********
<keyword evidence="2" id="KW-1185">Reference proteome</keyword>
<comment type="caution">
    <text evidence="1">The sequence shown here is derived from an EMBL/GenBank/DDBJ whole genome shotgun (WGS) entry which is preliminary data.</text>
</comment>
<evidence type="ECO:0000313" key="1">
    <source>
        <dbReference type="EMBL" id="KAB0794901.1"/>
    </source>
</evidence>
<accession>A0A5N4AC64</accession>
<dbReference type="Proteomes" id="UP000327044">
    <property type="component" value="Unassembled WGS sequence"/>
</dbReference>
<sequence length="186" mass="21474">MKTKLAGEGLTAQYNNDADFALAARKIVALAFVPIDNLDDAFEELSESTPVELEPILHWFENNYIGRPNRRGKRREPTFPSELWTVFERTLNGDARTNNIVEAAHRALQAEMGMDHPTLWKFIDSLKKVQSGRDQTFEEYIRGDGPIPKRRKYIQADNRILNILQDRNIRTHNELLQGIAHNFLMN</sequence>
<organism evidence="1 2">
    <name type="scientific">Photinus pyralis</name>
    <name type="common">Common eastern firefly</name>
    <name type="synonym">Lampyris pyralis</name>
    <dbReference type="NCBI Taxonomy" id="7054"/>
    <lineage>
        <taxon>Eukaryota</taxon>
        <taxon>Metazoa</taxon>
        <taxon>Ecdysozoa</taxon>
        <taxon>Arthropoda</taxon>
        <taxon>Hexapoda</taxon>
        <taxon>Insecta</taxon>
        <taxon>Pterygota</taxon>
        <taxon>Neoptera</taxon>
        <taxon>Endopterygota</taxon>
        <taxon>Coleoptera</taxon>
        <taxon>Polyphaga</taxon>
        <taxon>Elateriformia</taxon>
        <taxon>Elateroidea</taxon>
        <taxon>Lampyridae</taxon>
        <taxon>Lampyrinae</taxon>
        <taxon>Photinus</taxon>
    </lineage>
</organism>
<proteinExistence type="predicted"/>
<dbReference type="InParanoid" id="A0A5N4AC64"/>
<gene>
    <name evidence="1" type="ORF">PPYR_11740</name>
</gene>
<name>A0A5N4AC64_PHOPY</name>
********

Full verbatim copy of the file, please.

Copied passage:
<keyword evidence="2" id="KW-1185">Reference proteome</keyword>
<comment type="caution">
    <text evidence="1">The sequence shown here is derived from an EMBL/GenBank/DDBJ whole genome shotgun (WGS) entry which is preliminary data.</text>
</comment>
<evidence type="ECO:0000313" key="1">
    <source>
        <dbReference type="EMBL" id="KAB0794901.1"/>
    </source>
</evidence>
<accession>A0A5N4AC64</accession>
<dbReference type="Proteomes" id="UP000327044">
    <property type="component" value="Unassembled WGS sequence"/>
</dbReference>
<sequence length="186" mass="21474">MKTKLAGEGLTAQYNNDADFALAARKIVALAFVPIDNLDDAFEELSESTPVELEPILHWFENNYIGRPNRRGKRREPTFPSELWTVFERTLNGDARTNNIVEAAHRALQAEMGMDHPTLWKFIDSLKKVQSGRDQTFEEYIRGDGPIPKRRKYIQADNRILNILQDRNIRTHNELLQGIAHNFLMN</sequence>
<organism evidence="1 2">
    <name type="scientific">Photinus pyralis</name>
    <name type="common">Common eastern firefly</name>
    <name type="synonym">Lampyris pyralis</name>
    <dbReference type="NCBI Taxonomy" id="7054"/>
    <lineage>
        <taxon>Eukaryota</taxon>
        <taxon>Metazoa</taxon>
        <taxon>Ecdysozoa</taxon>
        <taxon>Arthropoda</taxon>
        <taxon>Hexapoda</taxon>
        <taxon>Insecta</taxon>
        <taxon>Pterygota</taxon>
        <taxon>Neoptera</taxon>
        <taxon>Endopterygota</taxon>
        <taxon>Coleoptera</taxon>
        <taxon>Polyphaga</taxon>
        <taxon>Elateriformia</taxon>
        <taxon>Elateroidea</taxon>
        <taxon>Lampyridae</taxon>
        <taxon>Lampyrinae</taxon>
        <taxon>Photinus</taxon>
    </lineage>
</organism>
<proteinExistence type="predicted"/>
<dbReference type="InParanoid" id="A0A5N4AC64"/>
<gene>
    <name evidence="1" type="ORF">PPYR_11740</name>
</gene>
<name>A0A5N4AC64_PHOPY</name>